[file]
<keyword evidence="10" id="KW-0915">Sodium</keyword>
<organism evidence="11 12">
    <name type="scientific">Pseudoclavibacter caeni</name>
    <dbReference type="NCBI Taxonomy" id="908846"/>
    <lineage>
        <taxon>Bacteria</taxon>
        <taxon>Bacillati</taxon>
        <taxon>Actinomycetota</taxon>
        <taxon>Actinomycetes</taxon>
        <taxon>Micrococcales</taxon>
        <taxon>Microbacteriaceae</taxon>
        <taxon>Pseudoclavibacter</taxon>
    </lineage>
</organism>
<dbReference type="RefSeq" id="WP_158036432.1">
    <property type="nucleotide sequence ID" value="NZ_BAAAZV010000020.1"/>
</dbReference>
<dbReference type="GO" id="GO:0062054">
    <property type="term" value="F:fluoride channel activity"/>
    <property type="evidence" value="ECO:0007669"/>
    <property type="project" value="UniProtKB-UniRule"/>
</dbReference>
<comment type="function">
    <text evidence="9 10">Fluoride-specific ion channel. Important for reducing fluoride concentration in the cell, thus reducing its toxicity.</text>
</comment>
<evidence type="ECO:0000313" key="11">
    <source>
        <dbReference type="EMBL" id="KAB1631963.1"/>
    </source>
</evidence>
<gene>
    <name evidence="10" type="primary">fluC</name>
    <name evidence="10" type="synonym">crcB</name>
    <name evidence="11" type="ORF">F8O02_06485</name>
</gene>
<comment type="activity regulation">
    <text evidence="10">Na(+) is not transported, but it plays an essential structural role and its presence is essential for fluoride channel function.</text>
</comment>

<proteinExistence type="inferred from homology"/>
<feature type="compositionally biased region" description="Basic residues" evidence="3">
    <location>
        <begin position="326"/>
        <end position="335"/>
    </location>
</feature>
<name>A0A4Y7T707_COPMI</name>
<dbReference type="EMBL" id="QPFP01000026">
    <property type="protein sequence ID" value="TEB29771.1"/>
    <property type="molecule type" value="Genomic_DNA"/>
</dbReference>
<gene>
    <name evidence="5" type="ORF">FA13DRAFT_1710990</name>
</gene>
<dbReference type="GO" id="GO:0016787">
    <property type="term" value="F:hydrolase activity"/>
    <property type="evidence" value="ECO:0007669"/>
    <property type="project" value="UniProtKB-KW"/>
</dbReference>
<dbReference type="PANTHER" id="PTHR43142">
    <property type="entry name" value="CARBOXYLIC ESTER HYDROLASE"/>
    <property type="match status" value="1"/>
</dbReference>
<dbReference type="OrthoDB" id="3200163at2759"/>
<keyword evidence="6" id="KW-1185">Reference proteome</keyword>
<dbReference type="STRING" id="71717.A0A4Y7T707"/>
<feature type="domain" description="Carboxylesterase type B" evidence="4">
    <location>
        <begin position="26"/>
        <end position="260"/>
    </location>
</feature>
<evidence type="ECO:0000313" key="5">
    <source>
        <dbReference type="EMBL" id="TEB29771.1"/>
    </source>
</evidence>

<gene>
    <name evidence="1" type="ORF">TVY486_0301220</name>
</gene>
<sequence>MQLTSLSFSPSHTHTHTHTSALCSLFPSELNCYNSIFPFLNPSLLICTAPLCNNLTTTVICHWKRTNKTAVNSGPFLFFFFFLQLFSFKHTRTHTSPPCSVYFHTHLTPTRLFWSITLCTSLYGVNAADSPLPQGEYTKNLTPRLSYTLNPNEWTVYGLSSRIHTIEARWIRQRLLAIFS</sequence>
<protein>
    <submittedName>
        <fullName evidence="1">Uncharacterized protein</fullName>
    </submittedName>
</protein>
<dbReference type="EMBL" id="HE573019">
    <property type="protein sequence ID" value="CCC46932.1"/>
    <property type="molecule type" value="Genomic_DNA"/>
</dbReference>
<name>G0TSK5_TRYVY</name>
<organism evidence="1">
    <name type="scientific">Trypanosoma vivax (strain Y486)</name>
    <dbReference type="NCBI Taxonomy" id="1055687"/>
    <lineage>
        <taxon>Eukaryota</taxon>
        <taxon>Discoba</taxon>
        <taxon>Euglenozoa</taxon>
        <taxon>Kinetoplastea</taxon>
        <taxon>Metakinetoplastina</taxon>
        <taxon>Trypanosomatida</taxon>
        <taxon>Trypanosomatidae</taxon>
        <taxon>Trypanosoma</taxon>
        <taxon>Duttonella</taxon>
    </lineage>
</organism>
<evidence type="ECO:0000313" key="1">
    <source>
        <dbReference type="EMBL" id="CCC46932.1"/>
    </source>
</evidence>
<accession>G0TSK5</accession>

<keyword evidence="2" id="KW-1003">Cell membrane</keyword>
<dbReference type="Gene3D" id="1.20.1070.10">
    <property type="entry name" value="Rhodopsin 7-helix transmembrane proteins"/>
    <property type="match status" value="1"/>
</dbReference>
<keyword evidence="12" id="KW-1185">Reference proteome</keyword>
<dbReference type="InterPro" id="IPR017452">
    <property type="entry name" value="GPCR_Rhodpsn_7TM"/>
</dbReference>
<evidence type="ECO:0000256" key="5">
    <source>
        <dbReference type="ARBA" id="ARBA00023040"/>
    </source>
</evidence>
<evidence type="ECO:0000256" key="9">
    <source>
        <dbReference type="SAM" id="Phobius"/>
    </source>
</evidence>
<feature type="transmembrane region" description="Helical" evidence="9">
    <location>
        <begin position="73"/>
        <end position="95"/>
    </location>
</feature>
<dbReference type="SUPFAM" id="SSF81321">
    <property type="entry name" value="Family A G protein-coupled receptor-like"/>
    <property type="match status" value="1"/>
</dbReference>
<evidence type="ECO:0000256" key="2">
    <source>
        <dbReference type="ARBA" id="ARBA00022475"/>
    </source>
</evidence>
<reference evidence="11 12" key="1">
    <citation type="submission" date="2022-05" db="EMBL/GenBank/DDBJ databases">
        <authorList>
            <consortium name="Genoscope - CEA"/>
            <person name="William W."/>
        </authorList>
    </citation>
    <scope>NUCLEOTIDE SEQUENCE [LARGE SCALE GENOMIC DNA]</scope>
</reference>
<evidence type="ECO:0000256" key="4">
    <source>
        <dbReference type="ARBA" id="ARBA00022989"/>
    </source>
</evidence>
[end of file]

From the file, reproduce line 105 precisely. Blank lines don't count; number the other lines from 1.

</organism>